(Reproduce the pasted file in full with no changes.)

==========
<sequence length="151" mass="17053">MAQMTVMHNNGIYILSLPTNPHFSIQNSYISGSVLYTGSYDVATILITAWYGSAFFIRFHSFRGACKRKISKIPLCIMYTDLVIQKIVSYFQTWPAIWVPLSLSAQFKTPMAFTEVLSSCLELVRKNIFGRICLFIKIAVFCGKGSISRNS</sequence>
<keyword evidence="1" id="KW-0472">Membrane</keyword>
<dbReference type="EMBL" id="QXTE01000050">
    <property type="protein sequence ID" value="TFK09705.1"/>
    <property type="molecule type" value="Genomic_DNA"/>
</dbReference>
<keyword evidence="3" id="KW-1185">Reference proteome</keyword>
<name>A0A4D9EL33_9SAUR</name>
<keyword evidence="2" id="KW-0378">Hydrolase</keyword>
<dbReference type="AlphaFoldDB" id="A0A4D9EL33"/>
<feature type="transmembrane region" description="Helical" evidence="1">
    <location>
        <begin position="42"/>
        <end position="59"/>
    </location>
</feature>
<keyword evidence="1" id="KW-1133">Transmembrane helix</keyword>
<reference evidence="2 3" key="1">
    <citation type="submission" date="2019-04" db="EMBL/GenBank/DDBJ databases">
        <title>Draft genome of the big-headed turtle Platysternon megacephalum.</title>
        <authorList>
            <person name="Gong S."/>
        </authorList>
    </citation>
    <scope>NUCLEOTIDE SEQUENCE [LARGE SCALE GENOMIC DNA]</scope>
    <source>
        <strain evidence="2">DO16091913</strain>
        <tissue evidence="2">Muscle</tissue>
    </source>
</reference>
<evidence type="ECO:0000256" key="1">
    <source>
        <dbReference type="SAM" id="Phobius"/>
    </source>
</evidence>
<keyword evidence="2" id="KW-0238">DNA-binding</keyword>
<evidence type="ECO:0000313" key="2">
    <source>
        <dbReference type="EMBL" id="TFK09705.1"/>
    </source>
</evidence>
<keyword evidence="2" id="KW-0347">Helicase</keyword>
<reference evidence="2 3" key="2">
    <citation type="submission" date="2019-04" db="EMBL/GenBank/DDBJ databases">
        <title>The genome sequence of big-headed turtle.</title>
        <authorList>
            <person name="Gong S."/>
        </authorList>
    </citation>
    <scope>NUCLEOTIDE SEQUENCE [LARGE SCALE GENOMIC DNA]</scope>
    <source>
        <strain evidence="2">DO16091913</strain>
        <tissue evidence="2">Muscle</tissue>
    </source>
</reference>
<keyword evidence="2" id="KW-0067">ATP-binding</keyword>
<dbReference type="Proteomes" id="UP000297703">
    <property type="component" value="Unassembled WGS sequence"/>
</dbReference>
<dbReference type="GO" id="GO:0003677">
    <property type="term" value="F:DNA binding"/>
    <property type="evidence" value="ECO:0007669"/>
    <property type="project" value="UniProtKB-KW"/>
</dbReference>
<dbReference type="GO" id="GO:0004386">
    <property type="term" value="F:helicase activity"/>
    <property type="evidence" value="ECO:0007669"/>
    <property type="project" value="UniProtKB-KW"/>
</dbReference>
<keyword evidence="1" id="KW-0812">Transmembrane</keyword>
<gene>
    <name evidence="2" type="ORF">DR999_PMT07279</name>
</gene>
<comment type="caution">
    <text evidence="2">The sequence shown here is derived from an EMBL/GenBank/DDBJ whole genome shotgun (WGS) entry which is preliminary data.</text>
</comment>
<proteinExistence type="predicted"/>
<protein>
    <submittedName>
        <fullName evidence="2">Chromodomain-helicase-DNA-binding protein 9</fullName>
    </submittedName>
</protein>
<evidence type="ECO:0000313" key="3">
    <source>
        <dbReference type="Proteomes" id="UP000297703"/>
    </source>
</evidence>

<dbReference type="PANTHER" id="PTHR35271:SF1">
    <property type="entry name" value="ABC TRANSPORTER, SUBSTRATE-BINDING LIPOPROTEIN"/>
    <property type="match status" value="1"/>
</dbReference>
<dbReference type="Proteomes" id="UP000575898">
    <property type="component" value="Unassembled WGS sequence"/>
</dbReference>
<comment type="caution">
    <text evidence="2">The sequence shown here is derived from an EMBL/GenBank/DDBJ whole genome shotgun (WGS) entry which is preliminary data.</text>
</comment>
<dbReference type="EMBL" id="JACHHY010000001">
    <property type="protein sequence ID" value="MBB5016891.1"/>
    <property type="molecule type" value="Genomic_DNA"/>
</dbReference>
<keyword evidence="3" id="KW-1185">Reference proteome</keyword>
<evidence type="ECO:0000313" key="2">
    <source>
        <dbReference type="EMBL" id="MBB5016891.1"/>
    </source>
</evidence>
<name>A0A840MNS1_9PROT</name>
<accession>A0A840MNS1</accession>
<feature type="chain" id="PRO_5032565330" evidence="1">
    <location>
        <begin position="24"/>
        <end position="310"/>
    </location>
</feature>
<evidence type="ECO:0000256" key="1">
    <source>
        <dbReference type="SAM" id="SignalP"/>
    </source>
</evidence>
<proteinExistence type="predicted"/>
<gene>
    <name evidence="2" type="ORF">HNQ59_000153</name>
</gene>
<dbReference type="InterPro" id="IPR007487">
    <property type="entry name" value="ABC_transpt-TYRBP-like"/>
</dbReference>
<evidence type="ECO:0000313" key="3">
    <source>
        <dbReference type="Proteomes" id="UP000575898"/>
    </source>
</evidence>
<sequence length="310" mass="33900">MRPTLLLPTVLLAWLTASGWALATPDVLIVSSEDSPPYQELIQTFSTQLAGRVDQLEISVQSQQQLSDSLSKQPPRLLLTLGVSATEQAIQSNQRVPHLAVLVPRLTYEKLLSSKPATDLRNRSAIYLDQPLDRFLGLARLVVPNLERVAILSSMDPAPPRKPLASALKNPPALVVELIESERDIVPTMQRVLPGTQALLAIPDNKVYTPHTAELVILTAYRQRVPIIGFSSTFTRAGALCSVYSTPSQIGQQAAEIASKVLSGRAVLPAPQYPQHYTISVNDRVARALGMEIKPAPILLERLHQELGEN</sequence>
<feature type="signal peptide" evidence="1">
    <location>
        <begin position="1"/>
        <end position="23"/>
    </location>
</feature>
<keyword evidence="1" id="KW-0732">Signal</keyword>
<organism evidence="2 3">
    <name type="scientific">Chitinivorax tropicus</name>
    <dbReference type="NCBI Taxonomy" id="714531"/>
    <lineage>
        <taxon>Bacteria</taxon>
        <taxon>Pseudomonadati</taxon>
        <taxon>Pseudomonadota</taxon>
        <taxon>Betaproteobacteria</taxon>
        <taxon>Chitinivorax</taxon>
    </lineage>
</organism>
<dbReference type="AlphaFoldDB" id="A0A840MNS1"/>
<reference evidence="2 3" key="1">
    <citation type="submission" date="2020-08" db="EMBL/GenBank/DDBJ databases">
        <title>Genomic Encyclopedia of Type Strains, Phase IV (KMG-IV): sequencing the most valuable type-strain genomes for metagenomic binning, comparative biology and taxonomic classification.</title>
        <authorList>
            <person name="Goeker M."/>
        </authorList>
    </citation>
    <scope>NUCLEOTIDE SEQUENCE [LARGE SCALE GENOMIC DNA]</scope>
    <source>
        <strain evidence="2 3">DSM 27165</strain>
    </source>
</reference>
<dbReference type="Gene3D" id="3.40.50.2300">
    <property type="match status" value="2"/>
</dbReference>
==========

<sequence length="151" mass="17053">MAQMTVMHNNGIYILSLPTNPHFSIQNSYISGSVLYTGSYDVATILITAWYGSAFFIRFHSFRGACKRKISKIPLCIMYTDLVIQKIVSYFQTWPAIWVPLSLSAQFKTPMAFTEVLSSCLELVRKNIFGRICLFIKIAVFCGKGSISRNS</sequence>
<keyword evidence="1" id="KW-0472">Membrane</keyword>
<dbReference type="EMBL" id="QXTE01000050">
    <property type="protein sequence ID" value="TFK09705.1"/>
    <property type="molecule type" value="Genomic_DNA"/>
</dbReference>
<keyword evidence="3" id="KW-1185">Reference proteome</keyword>
<name>A0A4D9EL33_9SAUR</name>
<keyword evidence="2" id="KW-0378">Hydrolase</keyword>
<dbReference type="AlphaFoldDB" id="A0A4D9EL33"/>
<feature type="transmembrane region" description="Helical" evidence="1">
    <location>
        <begin position="42"/>
        <end position="59"/>
    </location>
</feature>
<keyword evidence="1" id="KW-1133">Transmembrane helix</keyword>
<reference evidence="2 3" key="1">
    <citation type="submission" date="2019-04" db="EMBL/GenBank/DDBJ databases">
        <title>Draft genome of the big-headed turtle Platysternon megacephalum.</title>
        <authorList>
            <person name="Gong S."/>
        </authorList>
    </citation>
    <scope>NUCLEOTIDE SEQUENCE [LARGE SCALE GENOMIC DNA]</scope>
    <source>
        <strain evidence="2">DO16091913</strain>
        <tissue evidence="2">Muscle</tissue>
    </source>
</reference>
<evidence type="ECO:0000256" key="1">
    <source>
        <dbReference type="SAM" id="Phobius"/>
    </source>
</evidence>
<keyword evidence="2" id="KW-0238">DNA-binding</keyword>
<evidence type="ECO:0000313" key="2">
    <source>
        <dbReference type="EMBL" id="TFK09705.1"/>
    </source>
</evidence>
<keyword evidence="2" id="KW-0347">Helicase</keyword>
<reference evidence="2 3" key="2">
    <citation type="submission" date="2019-04" db="EMBL/GenBank/DDBJ databases">
        <title>The genome sequence of big-headed turtle.</title>
        <authorList>
            <person name="Gong S."/>
        </authorList>
    </citation>
    <scope>NUCLEOTIDE SEQUENCE [LARGE SCALE GENOMIC DNA]</scope>
    <source>
        <strain evidence="2">DO16091913</strain>
        <tissue evidence="2">Muscle</tissue>
    </source>
</reference>
<keyword evidence="2" id="KW-0067">ATP-binding</keyword>
<dbReference type="Proteomes" id="UP000297703">
    <property type="component" value="Unassembled WGS sequence"/>
</dbReference>
<dbReference type="GO" id="GO:0003677">
    <property type="term" value="F:DNA binding"/>
    <property type="evidence" value="ECO:0007669"/>
    <property type="project" value="UniProtKB-KW"/>
</dbReference>
<dbReference type="GO" id="GO:0004386">
    <property type="term" value="F:helicase activity"/>
    <property type="evidence" value="ECO:0007669"/>
    <property type="project" value="UniProtKB-KW"/>
</dbReference>
<keyword evidence="1" id="KW-0812">Transmembrane</keyword>
<gene>
    <name evidence="2" type="ORF">DR999_PMT07279</name>
</gene>
<comment type="caution">
    <text evidence="2">The sequence shown here is derived from an EMBL/GenBank/DDBJ whole genome shotgun (WGS) entry which is preliminary data.</text>
</comment>
<proteinExistence type="predicted"/>
<protein>
    <submittedName>
        <fullName evidence="2">Chromodomain-helicase-DNA-binding protein 9</fullName>
    </submittedName>
</protein>
<evidence type="ECO:0000313" key="3">
    <source>
        <dbReference type="Proteomes" id="UP000297703"/>
    </source>
</evidence>

<dbReference type="PANTHER" id="PTHR35271:SF1">
    <property type="entry name" value="ABC TRANSPORTER, SUBSTRATE-BINDING LIPOPROTEIN"/>
    <property type="match status" value="1"/>
</dbReference>
<dbReference type="Proteomes" id="UP000575898">
    <property type="component" value="Unassembled WGS sequence"/>
</dbReference>
<comment type="caution">
    <text evidence="2">The sequence shown here is derived from an EMBL/GenBank/DDBJ whole genome shotgun (WGS) entry which is preliminary data.</text>
</comment>
<dbReference type="EMBL" id="JACHHY010000001">
    <property type="protein sequence ID" value="MBB5016891.1"/>
    <property type="molecule type" value="Genomic_DNA"/>
</dbReference>
<keyword evidence="3" id="KW-1185">Reference proteome</keyword>
<evidence type="ECO:0000313" key="2">
    <source>
        <dbReference type="EMBL" id="MBB5016891.1"/>
    </source>
</evidence>
<name>A0A840MNS1_9PROT</name>
<accession>A0A840MNS1</accession>
<feature type="chain" id="PRO_5032565330" evidence="1">
    <location>
        <begin position="24"/>
        <end position="310"/>
    </location>
</feature>
<evidence type="ECO:0000256" key="1">
    <source>
        <dbReference type="SAM" id="SignalP"/>
    </source>
</evidence>
<proteinExistence type="predicted"/>
<gene>
    <name evidence="2" type="ORF">HNQ59_000153</name>
</gene>
<dbReference type="InterPro" id="IPR007487">
    <property type="entry name" value="ABC_transpt-TYRBP-like"/>
</dbReference>
<evidence type="ECO:0000313" key="3">
    <source>
        <dbReference type="Proteomes" id="UP000575898"/>
    </source>
</evidence>
<sequence length="310" mass="33900">MRPTLLLPTVLLAWLTASGWALATPDVLIVSSEDSPPYQELIQTFSTQLAGRVDQLEISVQSQQQLSDSLSKQPPRLLLTLGVSATEQAIQSNQRVPHLAVLVPRLTYEKLLSSKPATDLRNRSAIYLDQPLDRFLGLARLVVPNLERVAILSSMDPAPPRKPLASALKNPPALVVELIESERDIVPTMQRVLPGTQALLAIPDNKVYTPHTAELVILTAYRQRVPIIGFSSTFTRAGALCSVYSTPSQIGQQAAEIASKVLSGRAVLPAPQYPQHYTISVNDRVARALGMEIKPAPILLERLHQELGEN</sequence>
<feature type="signal peptide" evidence="1">
    <location>
        <begin position="1"/>
        <end position="23"/>
    </location>
</feature>
<keyword evidence="1" id="KW-0732">Signal</keyword>
<organism evidence="2 3">
    <name type="scientific">Chitinivorax tropicus</name>
    <dbReference type="NCBI Taxonomy" id="714531"/>
    <lineage>
        <taxon>Bacteria</taxon>
        <taxon>Pseudomonadati</taxon>
        <taxon>Pseudomonadota</taxon>
        <taxon>Betaproteobacteria</taxon>
        <taxon>Chitinivorax</taxon>
    </lineage>
</organism>
<dbReference type="AlphaFoldDB" id="A0A840MNS1"/>
<reference evidence="2 3" key="1">
    <citation type="submission" date="2020-08" db="EMBL/GenBank/DDBJ databases">
        <title>Genomic Encyclopedia of Type Strains, Phase IV (KMG-IV): sequencing the most valuable type-strain genomes for metagenomic binning, comparative biology and taxonomic classification.</title>
        <authorList>
            <person name="Goeker M."/>
        </authorList>
    </citation>
    <scope>NUCLEOTIDE SEQUENCE [LARGE SCALE GENOMIC DNA]</scope>
    <source>
        <strain evidence="2 3">DSM 27165</strain>
    </source>
</reference>
<dbReference type="Gene3D" id="3.40.50.2300">
    <property type="match status" value="2"/>
</dbReference>